Richard Chambers, Jan 10, 2014 9:32 AM

Another editor might have framed this article differently. If we move the venue, the question becomes clearer. If a restaurant owner is asked by a patron to be seated in a non-smoking section should the owner deny the request? In the article a prof was asked by a student for a concession and that concession had already been granted to online students.
It’s important to develop and teach critical reading skills so we aren’t influenced by someone else’s agenda. The power struggle within the university setting was more interesting for me.

Dave Grimshire, Jan 10, 2014 8:18 AM

As for a strictly legal analysis, I do find Tim Stanley’s post quite persuasive regarding an individual’s sincere belief being the relevant criterion as opposed to the established dogma of a faith tradition. The point about what course content or participation is strictly “academically relevant” or potentially excusable on a case-by-case basis is also significant. However, that does not mean that the university is necessarily bound to relent in this (or any given) instance. Useful, broadly applicable precedents can only be set in law can only be set when individuals and organizations are willing to risk litigation to test competing values when actual, novel disputes arise. Had the university been willing to back the professor (and the department) – and, crucially, had the student actually sought to challenge it, which he apparently made no moves to do – then an OHRC hearing might have been quite instructive not only for the parties, but for all of us, regardless of the outcome.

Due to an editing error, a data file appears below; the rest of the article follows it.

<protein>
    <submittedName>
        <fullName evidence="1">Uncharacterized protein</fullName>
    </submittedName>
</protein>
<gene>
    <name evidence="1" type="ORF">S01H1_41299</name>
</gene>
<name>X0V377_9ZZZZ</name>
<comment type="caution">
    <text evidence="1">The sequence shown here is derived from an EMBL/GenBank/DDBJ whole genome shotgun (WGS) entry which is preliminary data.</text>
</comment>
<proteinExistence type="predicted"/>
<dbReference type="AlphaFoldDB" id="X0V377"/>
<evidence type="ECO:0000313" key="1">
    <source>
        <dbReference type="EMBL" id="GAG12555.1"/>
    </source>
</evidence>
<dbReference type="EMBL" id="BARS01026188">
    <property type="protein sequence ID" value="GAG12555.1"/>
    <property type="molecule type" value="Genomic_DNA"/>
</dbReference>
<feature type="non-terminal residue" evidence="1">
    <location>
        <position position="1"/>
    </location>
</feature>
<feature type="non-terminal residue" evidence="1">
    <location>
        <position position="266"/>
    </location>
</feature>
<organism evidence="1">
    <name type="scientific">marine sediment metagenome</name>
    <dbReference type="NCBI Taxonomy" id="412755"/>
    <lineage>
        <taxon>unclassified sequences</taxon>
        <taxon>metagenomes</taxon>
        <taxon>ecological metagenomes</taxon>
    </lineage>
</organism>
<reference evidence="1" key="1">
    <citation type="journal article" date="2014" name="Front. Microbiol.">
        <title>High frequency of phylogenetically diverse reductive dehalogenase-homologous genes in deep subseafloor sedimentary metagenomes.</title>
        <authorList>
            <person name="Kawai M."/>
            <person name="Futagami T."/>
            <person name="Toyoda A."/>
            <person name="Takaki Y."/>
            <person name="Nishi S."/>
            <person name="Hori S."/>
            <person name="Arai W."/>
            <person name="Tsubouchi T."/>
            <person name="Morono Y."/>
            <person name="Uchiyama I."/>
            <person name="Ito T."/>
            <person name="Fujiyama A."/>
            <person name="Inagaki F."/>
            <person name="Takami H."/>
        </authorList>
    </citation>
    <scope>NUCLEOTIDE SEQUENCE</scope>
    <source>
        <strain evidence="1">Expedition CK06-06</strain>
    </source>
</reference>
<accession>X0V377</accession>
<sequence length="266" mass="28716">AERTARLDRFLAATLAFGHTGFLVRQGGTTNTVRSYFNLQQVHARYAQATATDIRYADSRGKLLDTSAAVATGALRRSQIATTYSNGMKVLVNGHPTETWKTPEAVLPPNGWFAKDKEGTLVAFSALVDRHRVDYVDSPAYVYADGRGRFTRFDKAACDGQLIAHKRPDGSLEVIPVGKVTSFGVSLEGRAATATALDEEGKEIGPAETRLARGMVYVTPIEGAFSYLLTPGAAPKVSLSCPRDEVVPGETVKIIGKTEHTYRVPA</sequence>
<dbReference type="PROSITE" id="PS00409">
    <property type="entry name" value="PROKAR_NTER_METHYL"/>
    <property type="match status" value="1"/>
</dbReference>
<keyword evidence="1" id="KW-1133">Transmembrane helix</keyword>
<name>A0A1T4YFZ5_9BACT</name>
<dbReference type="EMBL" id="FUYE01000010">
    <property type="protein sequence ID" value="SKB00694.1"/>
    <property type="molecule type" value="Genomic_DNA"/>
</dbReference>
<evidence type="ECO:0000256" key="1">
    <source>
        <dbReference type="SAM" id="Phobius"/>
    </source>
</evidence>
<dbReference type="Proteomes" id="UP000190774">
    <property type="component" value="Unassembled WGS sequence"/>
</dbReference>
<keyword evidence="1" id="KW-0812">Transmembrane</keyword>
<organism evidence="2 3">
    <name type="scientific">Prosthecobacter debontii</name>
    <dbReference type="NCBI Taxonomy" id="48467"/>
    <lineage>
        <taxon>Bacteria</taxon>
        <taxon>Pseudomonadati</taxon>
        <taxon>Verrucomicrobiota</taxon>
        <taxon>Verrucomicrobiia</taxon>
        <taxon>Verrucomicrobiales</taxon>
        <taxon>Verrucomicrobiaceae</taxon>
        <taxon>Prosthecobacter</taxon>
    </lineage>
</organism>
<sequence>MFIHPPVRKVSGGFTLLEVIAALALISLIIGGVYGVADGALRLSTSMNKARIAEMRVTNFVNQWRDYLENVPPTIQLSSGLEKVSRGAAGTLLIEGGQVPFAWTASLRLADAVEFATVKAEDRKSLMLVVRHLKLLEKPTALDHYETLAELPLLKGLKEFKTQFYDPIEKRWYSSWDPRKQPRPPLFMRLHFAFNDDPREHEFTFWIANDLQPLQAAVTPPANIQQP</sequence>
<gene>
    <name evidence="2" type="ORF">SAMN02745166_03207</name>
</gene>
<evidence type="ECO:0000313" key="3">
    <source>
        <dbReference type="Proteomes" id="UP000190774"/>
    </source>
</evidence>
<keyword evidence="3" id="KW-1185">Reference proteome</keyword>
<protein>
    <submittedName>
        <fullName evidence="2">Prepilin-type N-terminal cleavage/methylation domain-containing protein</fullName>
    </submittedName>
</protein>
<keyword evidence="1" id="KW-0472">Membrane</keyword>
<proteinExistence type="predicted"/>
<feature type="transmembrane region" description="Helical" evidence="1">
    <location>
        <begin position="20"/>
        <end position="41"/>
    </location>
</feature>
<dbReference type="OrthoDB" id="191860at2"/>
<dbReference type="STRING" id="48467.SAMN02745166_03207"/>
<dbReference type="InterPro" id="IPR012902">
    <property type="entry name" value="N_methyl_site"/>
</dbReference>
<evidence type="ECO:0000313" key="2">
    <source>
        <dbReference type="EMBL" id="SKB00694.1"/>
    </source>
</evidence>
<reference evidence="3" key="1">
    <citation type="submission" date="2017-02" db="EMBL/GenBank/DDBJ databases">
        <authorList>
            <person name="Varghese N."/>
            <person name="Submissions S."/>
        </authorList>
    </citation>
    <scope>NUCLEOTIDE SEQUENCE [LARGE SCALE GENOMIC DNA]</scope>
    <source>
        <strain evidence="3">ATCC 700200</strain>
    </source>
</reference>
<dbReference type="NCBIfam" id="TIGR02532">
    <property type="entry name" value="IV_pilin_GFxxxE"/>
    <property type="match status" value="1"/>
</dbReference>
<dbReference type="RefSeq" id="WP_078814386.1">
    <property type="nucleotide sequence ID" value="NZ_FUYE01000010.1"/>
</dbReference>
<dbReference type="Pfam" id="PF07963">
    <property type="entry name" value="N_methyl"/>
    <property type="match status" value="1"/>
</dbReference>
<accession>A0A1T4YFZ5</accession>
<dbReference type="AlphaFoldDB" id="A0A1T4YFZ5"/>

Mark Mercer notes that professors undercut academic freedom by referring the matter to the university in the first place. It certainly seems this professor’s assumption that the administration would back his position was misplaced, but I suppose the compromise reached here between the student and the professor notwithstanding shows the significance of academic freedom in this instance, assuming the professor’s willingness to ignore the school’s orders is due, at least in part, to the latitude afforded by tenure. Hopefully this case doesn’t result in other, meritorious, requests for accommodation being refused (and long-settled battles re-fought) because professors become unwilling to seek counsel as to what might or might not be an appropriate course of action.

Greg Smith, Jan 9, 2014 12:27 PM

From the article: "The student concluded her comment with the question: “what if a male student asked that the women be seated at the back of the class or on the other side of a partition?” Based on the three principles articulated by the dean’s office, the professor says that these requests might be seen as legitimate."

I think this speculation goes too far, since the school's continued insistence on accommodating the student after the prof's refusal is on "the administrator’s view that the non-participation of one male wouldn’t have a “substantial impact” on any other student’s rights."

There is a clear, distinct difference between students a) seeking accommodation by removing themselves from class participation and b) insisting on differential participation by an entire set of others belonging to an identifiable group. That said, once the university makes it clear – as it now has – that it is willing to accommodate students who wish to self-segregate based on gender, it is far from clear that “the non-participation of one male” in one assignment in one class will be the end of the matter.